Holiday Gift: ‘Low Mortgage Rates’

Mortgage rates moderated this week after posting a big drop last week, and the Federal Reserve’s decision on Wednesday to raise its short-term key interest rate hasn’t had much on an effect on rates. (The Fed’s key rate is not directly tied to mortgage rates, but does often influence it.) Now’s the time to start a loan and home search.

Freddie Mac report of mortgage rates for the week ending Dec. 20:

  • 30-year fixed-rate mortgages: averaged 4.62 percent, with an average 0.4 point, dropping slightly from last week’s 4.63 percent average. Last year at this time, 30-year rates averaged 3.94 percent.
  • 15-year fixed-rate mortgages: averaged 4.07 percent, with an average 0.4 point, unchanged from last week. A year ago, 15-year rates averaged 3.38 percent.
  • 5-year hybrid adjustable-rate mortgages: averaged 3.98 percent, with an average 0.3 point, falling from last week’s 4.04 percent average. A year ago, 5-year ARMs averaged 3.39 percent.
Source: Freddie Mac

FHA Raises Loan Limits for 2019

The Federal Housing Administration has announced that most of the country will see an increase to loan limits in the new year. The loan limit for lower-cost areas will be set at $314,827—or 65 percent of the national conforming loan limit of $484,350. In high-cost areas, the new FHA limit for 2019 will increase to $726,525, up from $679,650. The new loan limits will take effect Jan. 1, 2019.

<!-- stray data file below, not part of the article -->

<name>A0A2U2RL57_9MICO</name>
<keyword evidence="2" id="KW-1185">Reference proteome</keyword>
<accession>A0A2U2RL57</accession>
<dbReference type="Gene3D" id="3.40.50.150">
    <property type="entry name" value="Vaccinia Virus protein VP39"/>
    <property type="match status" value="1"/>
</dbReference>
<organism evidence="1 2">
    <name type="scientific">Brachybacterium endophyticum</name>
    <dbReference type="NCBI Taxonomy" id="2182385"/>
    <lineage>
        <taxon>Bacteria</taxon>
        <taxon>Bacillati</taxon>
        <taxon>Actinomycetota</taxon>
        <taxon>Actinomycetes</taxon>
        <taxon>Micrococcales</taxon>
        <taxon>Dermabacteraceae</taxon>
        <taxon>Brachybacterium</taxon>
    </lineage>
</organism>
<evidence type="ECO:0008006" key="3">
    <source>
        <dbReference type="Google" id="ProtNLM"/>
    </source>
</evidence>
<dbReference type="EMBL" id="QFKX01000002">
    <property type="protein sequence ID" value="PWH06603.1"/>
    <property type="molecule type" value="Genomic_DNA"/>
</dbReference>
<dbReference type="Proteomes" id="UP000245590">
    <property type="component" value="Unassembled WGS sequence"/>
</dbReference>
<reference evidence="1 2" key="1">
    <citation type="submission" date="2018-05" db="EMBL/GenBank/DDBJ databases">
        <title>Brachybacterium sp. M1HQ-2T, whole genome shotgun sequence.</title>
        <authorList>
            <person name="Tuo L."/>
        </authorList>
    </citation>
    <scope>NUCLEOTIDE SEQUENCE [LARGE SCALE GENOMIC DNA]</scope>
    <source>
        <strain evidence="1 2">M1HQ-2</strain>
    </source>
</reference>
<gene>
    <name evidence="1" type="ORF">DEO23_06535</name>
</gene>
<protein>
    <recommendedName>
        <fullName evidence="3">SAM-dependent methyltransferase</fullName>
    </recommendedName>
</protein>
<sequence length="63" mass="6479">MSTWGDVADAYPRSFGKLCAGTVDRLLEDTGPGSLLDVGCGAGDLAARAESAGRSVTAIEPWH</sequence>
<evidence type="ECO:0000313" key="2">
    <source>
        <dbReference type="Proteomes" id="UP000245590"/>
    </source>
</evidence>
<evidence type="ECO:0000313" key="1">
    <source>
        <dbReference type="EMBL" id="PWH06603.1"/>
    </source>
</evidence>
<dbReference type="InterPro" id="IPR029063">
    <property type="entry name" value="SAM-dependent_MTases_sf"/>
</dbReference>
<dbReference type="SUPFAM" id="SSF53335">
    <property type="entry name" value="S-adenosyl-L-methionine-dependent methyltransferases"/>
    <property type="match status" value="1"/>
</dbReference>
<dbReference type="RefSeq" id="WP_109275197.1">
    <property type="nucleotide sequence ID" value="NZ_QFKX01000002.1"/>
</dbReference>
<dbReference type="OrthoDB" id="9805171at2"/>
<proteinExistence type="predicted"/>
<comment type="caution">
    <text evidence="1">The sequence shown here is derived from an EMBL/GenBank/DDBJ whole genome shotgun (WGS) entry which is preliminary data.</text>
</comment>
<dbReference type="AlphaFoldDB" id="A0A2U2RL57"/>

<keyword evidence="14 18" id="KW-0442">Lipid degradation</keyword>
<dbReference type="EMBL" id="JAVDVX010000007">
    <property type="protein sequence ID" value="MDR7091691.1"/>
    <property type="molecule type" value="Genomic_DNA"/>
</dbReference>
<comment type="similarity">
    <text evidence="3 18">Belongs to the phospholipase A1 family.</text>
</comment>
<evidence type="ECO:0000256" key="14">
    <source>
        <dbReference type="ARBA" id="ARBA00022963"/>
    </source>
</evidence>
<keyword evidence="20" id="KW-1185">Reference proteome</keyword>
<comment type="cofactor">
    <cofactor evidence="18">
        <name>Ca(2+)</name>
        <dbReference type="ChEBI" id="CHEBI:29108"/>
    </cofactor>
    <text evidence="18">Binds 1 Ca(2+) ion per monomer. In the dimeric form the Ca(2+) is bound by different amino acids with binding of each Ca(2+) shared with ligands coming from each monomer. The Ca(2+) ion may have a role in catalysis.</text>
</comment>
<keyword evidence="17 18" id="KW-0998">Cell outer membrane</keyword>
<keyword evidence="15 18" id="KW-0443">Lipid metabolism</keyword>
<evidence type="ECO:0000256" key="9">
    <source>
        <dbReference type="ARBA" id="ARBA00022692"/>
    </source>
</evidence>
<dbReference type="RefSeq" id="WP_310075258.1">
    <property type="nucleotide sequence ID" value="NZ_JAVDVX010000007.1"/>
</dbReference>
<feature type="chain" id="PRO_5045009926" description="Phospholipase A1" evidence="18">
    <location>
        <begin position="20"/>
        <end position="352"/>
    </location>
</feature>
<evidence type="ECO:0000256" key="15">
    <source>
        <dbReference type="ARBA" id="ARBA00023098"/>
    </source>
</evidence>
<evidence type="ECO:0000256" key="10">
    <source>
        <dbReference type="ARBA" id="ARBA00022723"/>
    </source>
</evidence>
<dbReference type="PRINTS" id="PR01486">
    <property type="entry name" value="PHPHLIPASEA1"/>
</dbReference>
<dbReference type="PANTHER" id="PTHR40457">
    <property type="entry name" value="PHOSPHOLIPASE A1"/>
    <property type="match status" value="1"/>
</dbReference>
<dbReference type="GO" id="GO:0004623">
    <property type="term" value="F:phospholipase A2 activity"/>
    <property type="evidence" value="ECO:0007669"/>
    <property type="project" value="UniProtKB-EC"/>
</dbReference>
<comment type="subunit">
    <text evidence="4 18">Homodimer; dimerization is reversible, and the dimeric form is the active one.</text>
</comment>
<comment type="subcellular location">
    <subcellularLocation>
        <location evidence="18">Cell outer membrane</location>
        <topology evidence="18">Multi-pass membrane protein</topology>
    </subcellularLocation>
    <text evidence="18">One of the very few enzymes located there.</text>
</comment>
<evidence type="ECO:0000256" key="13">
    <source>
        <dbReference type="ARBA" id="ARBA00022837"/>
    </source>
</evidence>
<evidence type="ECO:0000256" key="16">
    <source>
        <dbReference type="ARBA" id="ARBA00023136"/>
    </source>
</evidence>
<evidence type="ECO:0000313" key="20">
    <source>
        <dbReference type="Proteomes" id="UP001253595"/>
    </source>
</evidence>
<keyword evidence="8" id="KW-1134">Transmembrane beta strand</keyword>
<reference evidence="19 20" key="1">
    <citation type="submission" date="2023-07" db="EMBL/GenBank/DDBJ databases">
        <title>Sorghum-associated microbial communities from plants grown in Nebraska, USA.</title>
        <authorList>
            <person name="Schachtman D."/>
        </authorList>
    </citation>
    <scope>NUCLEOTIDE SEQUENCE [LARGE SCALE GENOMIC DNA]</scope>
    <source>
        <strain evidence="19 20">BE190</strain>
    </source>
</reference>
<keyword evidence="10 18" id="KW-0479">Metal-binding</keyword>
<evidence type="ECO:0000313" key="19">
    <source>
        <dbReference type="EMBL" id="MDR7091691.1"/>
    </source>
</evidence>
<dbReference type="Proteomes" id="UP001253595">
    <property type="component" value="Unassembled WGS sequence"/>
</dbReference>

Source: “FHA Loan Limits to Increase in Most of U.S. in 2019,” HousingWire (12/14/18)

Loan Rates at Three-Month Lows

Home shoppers and refinancers saw some relief in mortgage borrowing costs this week. “Mortgage rates have either fallen or remained flat for five consecutive weeks and purchase applicants are responding with an uptick in demand given these lower rates,” says Sam Khater, Freddie Mac’s chief economist.

Freddie Mac reports the following for the week ending Dec. 13:

  • 30-year fixed-rate mortgages: averaged 4.63 percent, with an average 0.5 point, falling from last week’s 4.75 percent average. Last year at this time, 30-year rates averaged 3.93 percent.